As an investor, founder, CEO and business book author, I write about startups, design, how to build a good business, and I like to muse about culture in any form.

Real Deal Road Trip No. 3: Nesting on Main

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Nesting on Maine.  Concord, Massachusetts

Four years ago, as my boys were getting older and Christmas morning was losing some sparkle, I had a brainstorm.  I decided to start two traditions.  They both had the goal of extending the season and de-emphasizing the actual day.  First, we became Secret Santa to an elderly neighbor.  The “we” is mostly “me” but the boys enjoy sneaking the gifts into her mailbox.  Second, I surprised the boys by hanging 24 little numbered packages on our kitchen light fixture, to give us a micro minute of festivity every day.

I didn’t want to spend much on the Advent calendar gifts, and I wanted them to be more interesting than the typical Christmas gift.  I luckily landed on the idea of giving the boys little pieces of antique ephemera, for some of the calendar days.  My source is Nesting on Main, in Concord, Mass.  One of the partners in the shop has a brilliant eye for typographic-heavy memorabilia.  I like my boys to develop a sensibility for the way things used to be done, produced, and saved.  And I am crazy for vintage paper goods and typography.

So here’s the tour of Nesting on Main, and this year’s upcoming treasures.  My boys don’t read my blog or I would have to wait to publish this Road Trip.

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Nesting is in a charming old building, up a flight of wooden exterior stairs. Side note: I took the Road Trip photos with my new Droid and have been very frustrated by their blurry quality. Turns out that the phone is shipped with an oily residue over the lens! I expect my next post to have better photo quality, now that I whipped out my E-cloth to clean it.

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Wendi, one of the co-owners.


These are 19th century wholesale account grocery registers. I will wrap one up for each boy,  with something small to eat.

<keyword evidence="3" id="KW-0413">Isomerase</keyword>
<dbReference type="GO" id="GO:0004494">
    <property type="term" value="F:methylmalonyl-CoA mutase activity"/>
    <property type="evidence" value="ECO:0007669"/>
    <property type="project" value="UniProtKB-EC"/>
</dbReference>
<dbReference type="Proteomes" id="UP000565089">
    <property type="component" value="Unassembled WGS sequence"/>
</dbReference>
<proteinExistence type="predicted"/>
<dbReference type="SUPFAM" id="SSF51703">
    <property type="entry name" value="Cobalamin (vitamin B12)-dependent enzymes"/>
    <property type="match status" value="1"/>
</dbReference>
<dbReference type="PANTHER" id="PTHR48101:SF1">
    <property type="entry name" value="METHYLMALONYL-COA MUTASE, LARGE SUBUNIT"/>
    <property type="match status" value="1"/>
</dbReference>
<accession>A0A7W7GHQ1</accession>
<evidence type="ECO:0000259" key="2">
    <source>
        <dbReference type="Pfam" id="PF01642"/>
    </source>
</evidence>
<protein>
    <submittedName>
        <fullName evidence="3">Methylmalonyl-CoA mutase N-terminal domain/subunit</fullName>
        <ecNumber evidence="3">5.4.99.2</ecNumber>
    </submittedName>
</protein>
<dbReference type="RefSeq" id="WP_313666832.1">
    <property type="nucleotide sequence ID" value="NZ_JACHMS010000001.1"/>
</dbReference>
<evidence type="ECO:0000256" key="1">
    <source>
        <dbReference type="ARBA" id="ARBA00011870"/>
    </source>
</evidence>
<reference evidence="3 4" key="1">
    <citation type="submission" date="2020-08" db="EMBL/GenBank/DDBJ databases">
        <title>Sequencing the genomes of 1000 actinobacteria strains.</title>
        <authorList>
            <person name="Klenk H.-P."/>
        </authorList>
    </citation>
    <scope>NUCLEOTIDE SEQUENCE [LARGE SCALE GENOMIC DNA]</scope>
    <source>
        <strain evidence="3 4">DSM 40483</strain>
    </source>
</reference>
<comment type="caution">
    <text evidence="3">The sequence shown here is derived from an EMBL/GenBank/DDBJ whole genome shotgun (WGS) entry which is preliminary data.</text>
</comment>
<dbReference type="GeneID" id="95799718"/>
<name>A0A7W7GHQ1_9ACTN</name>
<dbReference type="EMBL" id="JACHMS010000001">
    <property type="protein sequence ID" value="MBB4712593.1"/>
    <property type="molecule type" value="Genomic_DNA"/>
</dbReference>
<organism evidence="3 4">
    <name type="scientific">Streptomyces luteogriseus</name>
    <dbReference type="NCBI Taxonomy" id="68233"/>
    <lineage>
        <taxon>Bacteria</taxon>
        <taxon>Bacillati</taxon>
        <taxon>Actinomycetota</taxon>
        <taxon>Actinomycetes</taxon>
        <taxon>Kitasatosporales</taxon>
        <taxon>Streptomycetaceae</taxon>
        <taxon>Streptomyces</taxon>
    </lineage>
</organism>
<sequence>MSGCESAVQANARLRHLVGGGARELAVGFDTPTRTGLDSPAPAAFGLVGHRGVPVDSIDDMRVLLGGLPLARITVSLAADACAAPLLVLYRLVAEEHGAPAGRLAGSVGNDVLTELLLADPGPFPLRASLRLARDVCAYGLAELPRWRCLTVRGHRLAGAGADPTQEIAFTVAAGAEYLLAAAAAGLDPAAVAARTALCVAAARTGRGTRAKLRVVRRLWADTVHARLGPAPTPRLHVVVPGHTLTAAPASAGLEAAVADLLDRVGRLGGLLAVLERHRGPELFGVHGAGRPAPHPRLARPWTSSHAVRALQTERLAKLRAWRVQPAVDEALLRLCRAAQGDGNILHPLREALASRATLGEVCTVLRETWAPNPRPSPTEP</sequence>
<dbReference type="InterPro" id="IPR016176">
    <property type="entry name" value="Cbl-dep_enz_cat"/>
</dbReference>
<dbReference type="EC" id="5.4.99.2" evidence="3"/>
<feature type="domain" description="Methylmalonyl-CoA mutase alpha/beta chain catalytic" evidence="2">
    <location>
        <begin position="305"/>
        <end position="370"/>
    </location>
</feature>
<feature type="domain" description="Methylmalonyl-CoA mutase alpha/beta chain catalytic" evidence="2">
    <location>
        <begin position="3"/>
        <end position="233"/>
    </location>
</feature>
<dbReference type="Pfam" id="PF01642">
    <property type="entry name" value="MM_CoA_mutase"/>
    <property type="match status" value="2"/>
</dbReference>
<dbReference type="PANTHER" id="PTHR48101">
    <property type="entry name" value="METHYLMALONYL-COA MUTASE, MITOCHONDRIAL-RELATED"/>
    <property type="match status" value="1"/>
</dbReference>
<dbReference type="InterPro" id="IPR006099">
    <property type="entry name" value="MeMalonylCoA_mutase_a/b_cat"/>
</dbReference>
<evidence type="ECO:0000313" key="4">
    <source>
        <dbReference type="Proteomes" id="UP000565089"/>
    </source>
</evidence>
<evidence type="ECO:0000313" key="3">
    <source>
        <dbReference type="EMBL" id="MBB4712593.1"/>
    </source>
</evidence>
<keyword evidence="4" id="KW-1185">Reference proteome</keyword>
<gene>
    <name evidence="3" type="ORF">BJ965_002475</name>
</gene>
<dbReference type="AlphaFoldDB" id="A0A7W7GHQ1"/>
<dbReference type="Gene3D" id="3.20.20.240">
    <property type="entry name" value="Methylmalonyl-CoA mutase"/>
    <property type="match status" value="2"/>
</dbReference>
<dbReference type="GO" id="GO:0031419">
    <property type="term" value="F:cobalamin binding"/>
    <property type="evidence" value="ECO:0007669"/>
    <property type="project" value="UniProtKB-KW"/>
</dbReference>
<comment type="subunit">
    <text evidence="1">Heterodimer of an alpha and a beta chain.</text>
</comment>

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If you go, and you love total randomness, allow at least an hour. There are four rooms to explore.


Kids like things with their initial. This convex metal disk must have labelled a drawer or cabinet. Alas, I could only find a “C”–no D or G for my other sons.


I had better luck with these old wooden bingo balls. The boys’ birthdates are the 17th, 18th, and 27th. OK I had to compromise a bit.


I’m not sure how Coca Cola distributed these cards. But I picked one to reflect an interest of each boy.


This is not antique, but I bought it for my goddaughter. It has sand and shells, and a little scroll I can remove and use to write her a message. Steal this idea for someone you love.


I kind of remember these so they can’t be all THAT old. I have to take a Road Trip to an old fashioned paper goods and office supply store. I miss the crazy, jumbled one I used to frequent in Dublin. They had stuff on the shelves they didn’t even know they carried.


These are old luggage tickets from a railway that used to travel near our Maine place, thus the reason I brought them home. I love that Wendi gave me a whole bunch of old envelopes to use for gifting these various items. She took time to pick out really good ones with great handwriting and cancelled stamps.


Antique pathology slides from the University of Pennsylvania.  I love this photo so much I may blow it up and hang it on my wall.

When people see these admittedly odd things I give my boys, they ask, “What do your sons think of this?”  I answer, “One of them totally gets it, one of them eventually will, and the third one just rolls his eyes.”  But I am quite sure that these off-beat gifts will make great material for one of the boys in a session with a future therapist, or a blind date, perhaps.

Therapist: “What were holidays like when you were growing up?  Like, special traditions?  What kind of presents did your parents give you for Christmas?”

Pieri son: “I think my mother did not understand Christmas.  She used to wrap up things like old glass slides from some pathology lab.  Or discarded pharmacy pill boxes with dusty remnants of tablets.”

This Advent Calendar tradition is guaranteed to elicit a fair share of sympathy.  That’s OK.  I am a mother.  It is all my fault anyway.  I might as well have some fun with it.